In this case, however, the district court did not grant all of Abbott’s JMOL requests. Abbott should a JMOL on invalidity, noninfringement, damages, and willfulness. The district court granted Abbott’s motion for JMOL of no willful infringement but denied Abbott’s other JMOL motions. Abbott appealed the district court’s denial of its JMOL motions. In ruling on the case the Federal Circuit determined that because the asserted claims of the ’775 patent lack an appropriate written description under 35 U.S.C. § 112, it was unnecessary to reach Abbott’s other invalidity arguments, its infringement arguments, or the question of damages. In its decision earlier today, the Federal Circuit (Judge Prost writing, joined by Judges Clevenger and Bryson) reversed the district court’s denial of the JMOL and held that the asserted claims were invalid for failure to meet the statutory written description requirement. This decision erases the $1.67 billion damages verdict previously achieved by Centocor/NYU.
35 U.S.C. § 112, ¶ 1 provides:
The specification shall contain a written description of the invention, and of the manner and process of making and using it, in such full, clear, concise, and exact terms as to enable any person skilled in the art to which it pertains, or with which it is most nearly connected, to make and use the same, and shall set forth the best mode contemplated by the inventor of carrying out his invention.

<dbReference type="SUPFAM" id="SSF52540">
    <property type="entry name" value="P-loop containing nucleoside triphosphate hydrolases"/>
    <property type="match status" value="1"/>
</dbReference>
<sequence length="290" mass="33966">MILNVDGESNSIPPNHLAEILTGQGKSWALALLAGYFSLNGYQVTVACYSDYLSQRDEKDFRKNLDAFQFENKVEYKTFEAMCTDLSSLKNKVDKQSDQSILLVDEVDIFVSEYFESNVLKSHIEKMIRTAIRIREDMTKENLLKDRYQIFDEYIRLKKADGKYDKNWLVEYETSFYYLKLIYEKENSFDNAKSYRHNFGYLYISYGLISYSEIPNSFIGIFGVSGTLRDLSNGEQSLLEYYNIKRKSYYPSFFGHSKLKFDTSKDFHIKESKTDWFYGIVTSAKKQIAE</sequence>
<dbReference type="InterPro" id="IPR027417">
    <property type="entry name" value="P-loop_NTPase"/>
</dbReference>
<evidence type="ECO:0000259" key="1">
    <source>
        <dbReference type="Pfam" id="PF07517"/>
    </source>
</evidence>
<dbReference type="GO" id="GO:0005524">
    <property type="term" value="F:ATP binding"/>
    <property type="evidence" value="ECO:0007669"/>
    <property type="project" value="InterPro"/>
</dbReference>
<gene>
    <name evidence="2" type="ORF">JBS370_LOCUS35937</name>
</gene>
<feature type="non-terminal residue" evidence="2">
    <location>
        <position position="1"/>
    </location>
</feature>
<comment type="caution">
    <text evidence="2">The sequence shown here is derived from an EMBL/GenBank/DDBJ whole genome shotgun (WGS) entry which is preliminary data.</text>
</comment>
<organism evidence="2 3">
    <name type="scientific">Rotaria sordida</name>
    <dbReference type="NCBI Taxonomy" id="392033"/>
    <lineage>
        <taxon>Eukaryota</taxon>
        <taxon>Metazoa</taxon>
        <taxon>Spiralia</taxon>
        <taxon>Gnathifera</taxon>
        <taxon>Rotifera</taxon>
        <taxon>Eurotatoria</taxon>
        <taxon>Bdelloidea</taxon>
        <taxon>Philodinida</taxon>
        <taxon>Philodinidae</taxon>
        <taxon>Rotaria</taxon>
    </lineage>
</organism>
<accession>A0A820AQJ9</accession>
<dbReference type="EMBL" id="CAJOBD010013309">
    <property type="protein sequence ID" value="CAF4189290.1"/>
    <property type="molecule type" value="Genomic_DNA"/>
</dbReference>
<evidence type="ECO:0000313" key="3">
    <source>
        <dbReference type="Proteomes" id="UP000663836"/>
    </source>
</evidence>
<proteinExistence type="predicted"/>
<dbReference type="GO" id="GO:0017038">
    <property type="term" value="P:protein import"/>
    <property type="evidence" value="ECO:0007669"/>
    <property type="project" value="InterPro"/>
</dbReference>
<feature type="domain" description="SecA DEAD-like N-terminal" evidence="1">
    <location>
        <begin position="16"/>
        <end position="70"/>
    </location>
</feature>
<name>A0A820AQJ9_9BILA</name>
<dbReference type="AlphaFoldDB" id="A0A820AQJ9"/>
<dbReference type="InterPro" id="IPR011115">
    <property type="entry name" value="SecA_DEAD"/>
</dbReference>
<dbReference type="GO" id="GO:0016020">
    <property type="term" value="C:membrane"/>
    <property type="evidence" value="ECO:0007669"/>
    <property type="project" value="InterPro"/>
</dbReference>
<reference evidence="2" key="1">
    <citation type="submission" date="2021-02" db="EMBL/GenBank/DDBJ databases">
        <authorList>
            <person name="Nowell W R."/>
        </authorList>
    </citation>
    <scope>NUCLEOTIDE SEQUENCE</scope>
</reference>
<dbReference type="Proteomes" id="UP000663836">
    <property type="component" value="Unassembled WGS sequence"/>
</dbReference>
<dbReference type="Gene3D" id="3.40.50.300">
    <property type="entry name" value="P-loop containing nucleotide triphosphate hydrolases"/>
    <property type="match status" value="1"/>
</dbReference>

To satisfy the written description requirement, set forth at the very beginning of § 112, ¶ 1, the patent applicant must convey with reasonable clarity to those skilled in the art that, as of the filing date, he or she was in possession of the invention. One demonstrates possession of the invention through the disclosure presented in the specification of the patent. In order to assess whether the inventor possessed the invention it is necessary to engage in an objective inquiry into the four corners of the specification. Ultimately, the specification must describe an invention that is understandable to a person of ordinary skill in the art and show that the inventor actually invented the invention claimed. Merely wishing or planning in preparatory fashion for the claimed invention to later come into being does not make for an adequate written description that satisfies § 112, ¶ 1.